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POLICY INSIGHT
BEYOND THE NUMBERS

Rental Aid in COVID-19 Relief Packages Can Help Formerly Incarcerated People

Using new housing vouchers and short-term rental assistance funded by federal COVID-19 relief packages, communities can greatly expand efforts to help formerly incarcerated people find stable housing, which they cite as among their most urgent needs even in good economic times. Federal policymakers should build on these investments through annual appropriations and an economic recovery bill to provide additional vouchers for low-income people struggling to afford rent, which would help end the cycle between incarceration and homelessness.

Stable housing greatly improves a formerly incarcerated person’s chances of staying out of jail and prison, but people who were formerly incarcerated are nearly ten times as likely to experience homelessness as the general public. The ratio is even higher for Black people who were formerly incarcerated, reflecting a long history of racial discrimination and structural racism in federal, state, and local housing and criminal legal policy. Prospective landlords and employers often turn away applicants with criminal records, making it extremely difficult to locate and afford housing. In addition, few resources are available to help people leaving incarceration find affordable housing — or the employment opportunities, health care, and other services that can help them avoid reincarceration.

People who exit incarceration into homelessness are at heightened risk of returning to jail or prison in part due to the “criminalization” of homelessness. For example, communities often rely on law enforcement to respond to unsheltered homelessness, such as by ticketing or arresting people for sleeping in public places, living in cars, or asking for money or food. Such citations could violate probation or parole terms or generate fees or fines that people experiencing homelessness can’t always pay. These counterproductive policies can lead to additional episodes of incarceration and criminal records that make it even harder to secure housing.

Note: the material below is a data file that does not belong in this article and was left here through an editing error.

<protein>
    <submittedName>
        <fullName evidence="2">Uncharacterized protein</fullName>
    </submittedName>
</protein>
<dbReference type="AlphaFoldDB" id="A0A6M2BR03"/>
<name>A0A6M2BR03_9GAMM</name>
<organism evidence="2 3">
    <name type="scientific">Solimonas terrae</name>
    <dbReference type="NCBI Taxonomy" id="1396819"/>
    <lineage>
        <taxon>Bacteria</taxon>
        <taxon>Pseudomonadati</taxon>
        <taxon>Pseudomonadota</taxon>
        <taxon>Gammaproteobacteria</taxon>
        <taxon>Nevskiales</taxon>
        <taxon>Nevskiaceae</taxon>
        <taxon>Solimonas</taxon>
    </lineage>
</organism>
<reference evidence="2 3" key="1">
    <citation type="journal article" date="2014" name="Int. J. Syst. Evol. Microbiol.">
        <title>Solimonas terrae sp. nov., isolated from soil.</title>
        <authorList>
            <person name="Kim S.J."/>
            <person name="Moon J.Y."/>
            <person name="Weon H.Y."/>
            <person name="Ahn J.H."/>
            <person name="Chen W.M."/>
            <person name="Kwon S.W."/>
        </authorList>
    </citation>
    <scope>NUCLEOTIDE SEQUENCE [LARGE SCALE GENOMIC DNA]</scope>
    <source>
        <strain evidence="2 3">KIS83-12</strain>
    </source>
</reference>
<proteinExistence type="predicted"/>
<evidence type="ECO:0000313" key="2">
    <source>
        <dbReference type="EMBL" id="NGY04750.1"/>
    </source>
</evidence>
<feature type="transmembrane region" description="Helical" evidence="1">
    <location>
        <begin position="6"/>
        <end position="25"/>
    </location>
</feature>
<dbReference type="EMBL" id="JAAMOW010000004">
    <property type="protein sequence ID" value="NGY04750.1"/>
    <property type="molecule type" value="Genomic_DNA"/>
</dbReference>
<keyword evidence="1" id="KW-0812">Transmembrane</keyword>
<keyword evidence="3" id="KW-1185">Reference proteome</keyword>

Housing assistance can help break that cycle. Communities can use short-term assistance to support activities that prevent homelessness, such as covering back rent to keep people with criminal records in stable housing or covering a security deposit for someone transitioning back to the community while they look for work. But some formerly incarcerated people, such as those who are experiencing homelessness now or did before entering jail or prison, may need longer-term housing assistance (available for as long as a household needs it) to afford a safe home.

The 2021 American Rescue Plan included both types of assistance: $5 billion for new targeted housing vouchers and $21.6 billion in short-term emergency rental assistance to build on the $25 billion in short-term rental aid provided in the December 2020 COVID-19 relief package. These resources present an important opportunity for communities to scale up efforts to prevent evictions and homelessness, permanently rehouse people experiencing homelessness, and promote racial equity by mitigating the harms from underinvestment, over-policing of communities of color, and mass incarceration.

With the $5 billion for new vouchers, the Department of Housing and Urban Development (HUD) allocated 70,000 emergency housing vouchers for people facing some of the greatest hurdles to affordable housing: people experiencing or at risk of homelessness and survivors of domestic violence. This includes people leaving jail stays of 90 days or less who were homeless before entering jail (who are considered homeless) and people leaving incarceration of any duration without a place to live (who are considered at risk of homelessness). In fact, HUD Secretary Marcia Fudge has strongly encouraged HUD grantees to utilize these vouchers for formerly incarcerated people.

For this emergency housing voucher program, local homelessness Continuums of Care (CoC) are responsible for determining which individuals and families are eligible for the new vouchers, and then local public housing agencies (PHAs) administer the program. PHAs have much less flexibility in the emergency voucher program than in the regular voucher program to reject applicants with criminal records or substance use disorders. PHAs may review applicants’ criminal records but can only screen for kinds of “criminal activity” or convictions that meet specific criteria and occurred in the last 12 months, with some narrow exceptions. (For instance, PHAs cannot deny these vouchers to people due to a drug-related conviction or arrest.) Reentry services providers, correctional facilities, and community supervision agencies should work with their local CoCs and PHAs to ensure that eligible people leaving incarceration or with criminal records can apply for and receive a voucher.

Communities can use vouchers in coordination with other assistance from COVID-19 relief packages to break the cycle between incarceration and homelessness by matching individuals’ needs with the appropriate level of assistance: short, medium, or long term. The Rescue Plan’s $21.6 billion in emergency rental assistance, which the Treasury Department has allocated to states, territories, and local governments with more than 200,000 residents, allows eligible households to receive up to 18 months of help with rent. States and localities also received more flexible housing and homelessness resources from the 2020 Coronavirus Aid, Relief, and Economic Security (CARES) Act and Fiscal Recovery Funds from the Rescue Plan that they can use to fund short- or medium-term rent assistance or other supports for formerly incarcerated people.